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Big Brother 23’s Tiffany Mitchell Talks How Her View Of The Show Has Changed, Plus Her Fear Of Being Cancelled

tiffany mitchell with other contestants on big brother 23
(Image credit: CBS)

Many Big Brother fans wanted Tiffany Mitchell to win out in Season 23, but the chips ultimately didn’t fall her way. Tiffany’s master strategy and comp wins helped The Cookout reach its goal to the Final 6, and perhaps with that in mind, fans honored her by voting her America’s Favorite Houseguest. The win came as a surprise to Tiffany, who was quite frank in revealing to me there were times she thought audiences actually hated her. 

I spoke to Tiffany Mitchell shortly after Big Brother Season 23 crowned Xavier Prather’s its first Black winner, and we spoke about her longtime fandom and how that may impact her intake and enjoyment of future seasons, as well as the upcoming Big Brother: Celebrity Edition. Tiffany revealed her game perspective has changed a lot since playing it herself, and as a result, she’ll be nicer in commentary about Houseguests on Twitter. Here’s how she put it: 

I will definitely view this game totally differently watching it now. Hey, I was reading my old tweets. I had to delete them before I came into the house. [Laughs.] There’s a lot of judgment I was passing on previous Houseguests, and you don’t realize how you [as a Houseguest] are affected and the things that you think that you wouldn’t do, [or] the things you’d actually do until you are in that situation, which is a lot of things in life. My outlook now, moving forward, [and] being a player of the game, there’s a lot of respect. My hat goes off to the people that step behind those doors and decide to play this game. It looks like a game, it’s called reality tv, but it’s real in there.

Tiffany Mitchell, like many other Big Brother fans, has oft used Twitter to participate in the online discourse and discuss Houseguests, strategies, or other elements of the game. Those who participate in those conversations can attest to there being a toxic element to it, and Houseguests can go for weeks in the game completely unaware of what fans are saying, and unable to defend themselves or address decisions and behavior that fans don’t agree with. Tiffany obviously felt she’s shared some opinions that were a little too harsh before joining the show, and it doesn’t sound like she’ll be skewing quite so negative when tweeting about future Houseguests.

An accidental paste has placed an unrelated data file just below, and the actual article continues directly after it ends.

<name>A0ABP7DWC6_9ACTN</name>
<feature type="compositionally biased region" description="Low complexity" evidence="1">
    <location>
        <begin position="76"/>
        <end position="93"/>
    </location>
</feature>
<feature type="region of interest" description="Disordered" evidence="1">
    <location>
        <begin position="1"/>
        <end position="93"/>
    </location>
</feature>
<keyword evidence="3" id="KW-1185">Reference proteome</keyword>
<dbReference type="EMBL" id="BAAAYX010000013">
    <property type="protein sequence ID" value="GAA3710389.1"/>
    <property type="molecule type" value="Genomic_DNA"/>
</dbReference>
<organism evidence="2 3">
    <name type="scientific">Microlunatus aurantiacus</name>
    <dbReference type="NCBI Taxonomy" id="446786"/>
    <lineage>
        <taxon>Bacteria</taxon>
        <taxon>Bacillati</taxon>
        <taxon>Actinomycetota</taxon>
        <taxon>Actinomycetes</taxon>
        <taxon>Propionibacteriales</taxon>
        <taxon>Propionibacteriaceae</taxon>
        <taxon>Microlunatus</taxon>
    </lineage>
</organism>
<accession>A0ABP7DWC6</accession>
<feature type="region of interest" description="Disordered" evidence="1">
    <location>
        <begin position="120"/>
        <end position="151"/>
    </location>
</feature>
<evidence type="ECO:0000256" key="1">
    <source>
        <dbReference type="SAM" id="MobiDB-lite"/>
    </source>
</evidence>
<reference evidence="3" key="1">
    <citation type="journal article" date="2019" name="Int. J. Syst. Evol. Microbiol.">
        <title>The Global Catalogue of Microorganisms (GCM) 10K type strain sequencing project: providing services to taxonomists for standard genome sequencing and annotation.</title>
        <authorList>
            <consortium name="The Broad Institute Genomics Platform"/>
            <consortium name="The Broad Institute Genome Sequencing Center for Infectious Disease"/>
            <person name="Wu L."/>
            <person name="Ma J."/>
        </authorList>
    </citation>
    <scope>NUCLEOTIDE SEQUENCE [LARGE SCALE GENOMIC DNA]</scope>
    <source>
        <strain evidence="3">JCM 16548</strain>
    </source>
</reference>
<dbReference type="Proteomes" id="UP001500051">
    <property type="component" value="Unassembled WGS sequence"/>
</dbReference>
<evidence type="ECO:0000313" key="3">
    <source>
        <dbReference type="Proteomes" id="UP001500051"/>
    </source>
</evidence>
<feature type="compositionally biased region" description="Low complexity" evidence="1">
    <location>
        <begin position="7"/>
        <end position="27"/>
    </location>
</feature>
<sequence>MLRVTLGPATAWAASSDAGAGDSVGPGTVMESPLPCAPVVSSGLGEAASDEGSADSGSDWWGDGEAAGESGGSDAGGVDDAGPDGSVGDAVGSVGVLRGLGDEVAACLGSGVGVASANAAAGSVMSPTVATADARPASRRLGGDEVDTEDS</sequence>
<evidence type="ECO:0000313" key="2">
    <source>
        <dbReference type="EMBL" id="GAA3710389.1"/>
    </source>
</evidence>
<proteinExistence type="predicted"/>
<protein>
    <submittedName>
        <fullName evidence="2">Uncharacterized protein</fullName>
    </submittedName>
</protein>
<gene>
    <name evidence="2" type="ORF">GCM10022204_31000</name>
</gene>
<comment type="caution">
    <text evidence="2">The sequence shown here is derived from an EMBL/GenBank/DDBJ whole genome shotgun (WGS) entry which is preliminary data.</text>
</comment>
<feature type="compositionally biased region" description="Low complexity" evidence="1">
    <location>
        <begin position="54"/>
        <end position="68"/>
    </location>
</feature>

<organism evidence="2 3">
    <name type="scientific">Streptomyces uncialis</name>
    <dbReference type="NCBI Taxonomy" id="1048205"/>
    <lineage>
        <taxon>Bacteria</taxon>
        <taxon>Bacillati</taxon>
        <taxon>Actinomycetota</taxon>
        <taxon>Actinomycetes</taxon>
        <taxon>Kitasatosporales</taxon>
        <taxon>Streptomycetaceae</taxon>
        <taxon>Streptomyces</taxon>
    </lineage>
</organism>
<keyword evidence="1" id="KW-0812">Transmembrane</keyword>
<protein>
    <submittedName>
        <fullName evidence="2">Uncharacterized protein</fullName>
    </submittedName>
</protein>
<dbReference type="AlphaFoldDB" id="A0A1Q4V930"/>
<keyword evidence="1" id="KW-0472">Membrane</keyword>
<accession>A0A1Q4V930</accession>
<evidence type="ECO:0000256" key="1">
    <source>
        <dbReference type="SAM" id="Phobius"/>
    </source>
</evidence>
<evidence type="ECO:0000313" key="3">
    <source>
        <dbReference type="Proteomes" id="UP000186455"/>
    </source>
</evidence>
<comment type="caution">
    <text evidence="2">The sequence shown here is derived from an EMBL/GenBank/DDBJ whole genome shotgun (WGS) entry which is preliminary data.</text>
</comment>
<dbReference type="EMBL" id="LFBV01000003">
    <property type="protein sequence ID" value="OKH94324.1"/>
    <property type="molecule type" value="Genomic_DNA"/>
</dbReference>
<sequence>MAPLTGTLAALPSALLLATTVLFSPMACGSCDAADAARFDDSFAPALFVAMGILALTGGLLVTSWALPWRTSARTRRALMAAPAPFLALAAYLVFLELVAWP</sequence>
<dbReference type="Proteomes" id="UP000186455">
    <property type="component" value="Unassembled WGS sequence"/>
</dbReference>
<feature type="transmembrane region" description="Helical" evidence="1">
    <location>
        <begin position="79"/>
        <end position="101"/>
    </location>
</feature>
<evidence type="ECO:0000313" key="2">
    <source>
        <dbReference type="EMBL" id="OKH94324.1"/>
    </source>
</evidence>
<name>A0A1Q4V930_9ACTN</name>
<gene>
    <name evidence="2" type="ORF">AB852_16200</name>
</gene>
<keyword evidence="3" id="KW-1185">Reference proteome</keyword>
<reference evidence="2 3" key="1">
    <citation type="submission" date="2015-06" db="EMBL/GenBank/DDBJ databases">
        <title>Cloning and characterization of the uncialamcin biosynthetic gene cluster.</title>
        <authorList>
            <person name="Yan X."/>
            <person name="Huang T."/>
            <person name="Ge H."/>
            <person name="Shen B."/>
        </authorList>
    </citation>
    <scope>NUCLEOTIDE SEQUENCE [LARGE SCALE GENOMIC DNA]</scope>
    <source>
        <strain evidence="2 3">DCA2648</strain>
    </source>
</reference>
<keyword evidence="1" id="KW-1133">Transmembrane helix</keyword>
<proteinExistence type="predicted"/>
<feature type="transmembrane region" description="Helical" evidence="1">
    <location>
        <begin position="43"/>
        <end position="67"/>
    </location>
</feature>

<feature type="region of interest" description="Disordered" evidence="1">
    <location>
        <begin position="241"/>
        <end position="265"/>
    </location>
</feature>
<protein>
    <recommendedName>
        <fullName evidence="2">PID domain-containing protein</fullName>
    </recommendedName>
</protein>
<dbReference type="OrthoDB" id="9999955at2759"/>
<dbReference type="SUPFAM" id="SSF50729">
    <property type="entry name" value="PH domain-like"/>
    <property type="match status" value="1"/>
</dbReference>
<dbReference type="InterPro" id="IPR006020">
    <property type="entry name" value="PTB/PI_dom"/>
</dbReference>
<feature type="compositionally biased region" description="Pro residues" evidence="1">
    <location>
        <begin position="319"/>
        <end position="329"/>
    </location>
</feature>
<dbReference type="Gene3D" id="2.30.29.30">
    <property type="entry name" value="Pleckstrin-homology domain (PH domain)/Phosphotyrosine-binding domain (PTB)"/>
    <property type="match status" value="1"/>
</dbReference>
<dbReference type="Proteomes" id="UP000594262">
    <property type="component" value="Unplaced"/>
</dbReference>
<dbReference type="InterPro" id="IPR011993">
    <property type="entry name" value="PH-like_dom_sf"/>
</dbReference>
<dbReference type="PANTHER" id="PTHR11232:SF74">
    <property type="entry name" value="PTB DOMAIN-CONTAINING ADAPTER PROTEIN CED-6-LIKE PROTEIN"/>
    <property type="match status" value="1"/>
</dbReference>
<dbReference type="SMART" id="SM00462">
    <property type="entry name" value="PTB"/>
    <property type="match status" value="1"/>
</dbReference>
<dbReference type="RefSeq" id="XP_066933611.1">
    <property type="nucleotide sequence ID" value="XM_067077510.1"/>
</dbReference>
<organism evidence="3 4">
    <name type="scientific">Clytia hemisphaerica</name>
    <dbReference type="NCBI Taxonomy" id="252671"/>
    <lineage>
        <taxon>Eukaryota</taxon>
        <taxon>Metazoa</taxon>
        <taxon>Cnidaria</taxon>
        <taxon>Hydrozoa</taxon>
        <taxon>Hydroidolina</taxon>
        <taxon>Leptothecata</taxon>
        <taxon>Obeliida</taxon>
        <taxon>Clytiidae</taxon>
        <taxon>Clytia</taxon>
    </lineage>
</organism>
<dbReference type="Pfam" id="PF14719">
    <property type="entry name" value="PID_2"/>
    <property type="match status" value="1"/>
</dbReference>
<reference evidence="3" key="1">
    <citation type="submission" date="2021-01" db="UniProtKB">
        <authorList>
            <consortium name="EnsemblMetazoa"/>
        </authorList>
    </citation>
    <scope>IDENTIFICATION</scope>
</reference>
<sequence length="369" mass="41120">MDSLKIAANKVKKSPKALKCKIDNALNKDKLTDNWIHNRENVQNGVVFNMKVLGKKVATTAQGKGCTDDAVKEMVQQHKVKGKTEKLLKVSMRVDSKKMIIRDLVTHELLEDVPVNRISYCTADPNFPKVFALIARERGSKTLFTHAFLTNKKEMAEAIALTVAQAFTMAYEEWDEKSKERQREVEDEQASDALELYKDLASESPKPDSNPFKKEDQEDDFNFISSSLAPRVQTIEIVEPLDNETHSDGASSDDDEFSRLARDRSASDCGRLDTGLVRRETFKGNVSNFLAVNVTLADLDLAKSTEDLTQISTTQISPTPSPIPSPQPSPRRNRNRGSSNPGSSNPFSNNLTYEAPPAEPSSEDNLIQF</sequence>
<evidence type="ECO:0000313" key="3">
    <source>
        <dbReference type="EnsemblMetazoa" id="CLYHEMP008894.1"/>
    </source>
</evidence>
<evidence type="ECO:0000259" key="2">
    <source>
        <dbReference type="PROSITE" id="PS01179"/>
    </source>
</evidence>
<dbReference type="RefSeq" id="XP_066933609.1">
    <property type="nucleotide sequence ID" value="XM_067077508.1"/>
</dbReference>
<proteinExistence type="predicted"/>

America’s Favorite Houseguest is a revered title in Big Brother-dom, as it ostensibly proves the winner was the most-liked cast member of the season. Many who win the title aren’t expecting it, as they have no context for how they were portrayed on television and perceived by fans until they arrive home after finale night. I asked Tiffany Mitchell if there were ever moments in the house where she feared the fandom would turn on her, or would say mean things about her for moves she made during the season. Surprisingly, Tiffany confessed she thought about it almost all the time. 

Every day. [Laughs.] Every day. I am a very opinionated person. I joke and talk a lot of crap, ok? I never know who I may have offended, [or] what I said that was offensive. So, I questioned a lot of times like, ‘Uh oh, I probably offended somebody. I am so canceled!’ Every day I woke up saying, ‘You know you’re cancelled, right?’ [Laughs.]

Tiffany Mitchell wasn’t entirely immune to fan criticism while playing Big Brother, but by and large, she had a bulk of the online community in her corner. Granted, some definitely felt she would’ve gone much further had she not won her second Head of Household, but strategic mistakes are oftentimes the least harsh criticisms a Houseguest can receive. 

If there was one thing Tiffany feared specifically, it was how Big Brother fans and the public at large would understand and react to The Cookout alliance. Tiffany said she thought about the idea that targeting all non-black players, regardless of intention, could be seen as racist, and ultimately overcame that worry by focusing on the common goal she shared with her alliance. 

Even with The Cookout, there were some times especially in the beginning, where I was wondering will this be taken negatively? Even though our intentions are not negative, will this be taken negatively, and how will this impact others and my reputation. And then, at some point, I had to realize that I was standing for something that I believed in, and a unity is not a bad thing. There are many cultures that unify and grow together, and it is not looked upon as a negative thing. And I had five other individuals who I did not have to convince to believe in what I believed in. We came in on day one with the same mindset, so that let me know I was in the right place and I was doing the right thing.

Tiffany Mitchell also alluded to some potential personal fallout regarding The Cookout in mentioning that her son, Christian, attends a school predominantly populated by white students. Tiffany said it was important for her when she got home to check-in with him to see how he felt about what she did, as well as what his friends thought. Tiffany expressed it was important to her that her Big Brother actions were not meant to embarrass her family, and thankfully, that doesn’t seem to be the case based on a video message Christian sent her when she was still in the jury house. 

Big Brother Season 23 is finished at CBS, but auditions for Season 24 are happening, and Big Brother: Celebrity Edition Season 3 is on the way in February. Continue to stick with CinemaBlend for more coverage on the finale, and other thoughts on the season from the cast. 

Mick Joest

Mick likes good television, but also reality television. He grew up on Star Wars, DC, Marvel, and pro wrestling and loves to discuss and dissect most of it. He’s been writing online for over a decade and never dreamed he’d be in the position he is today.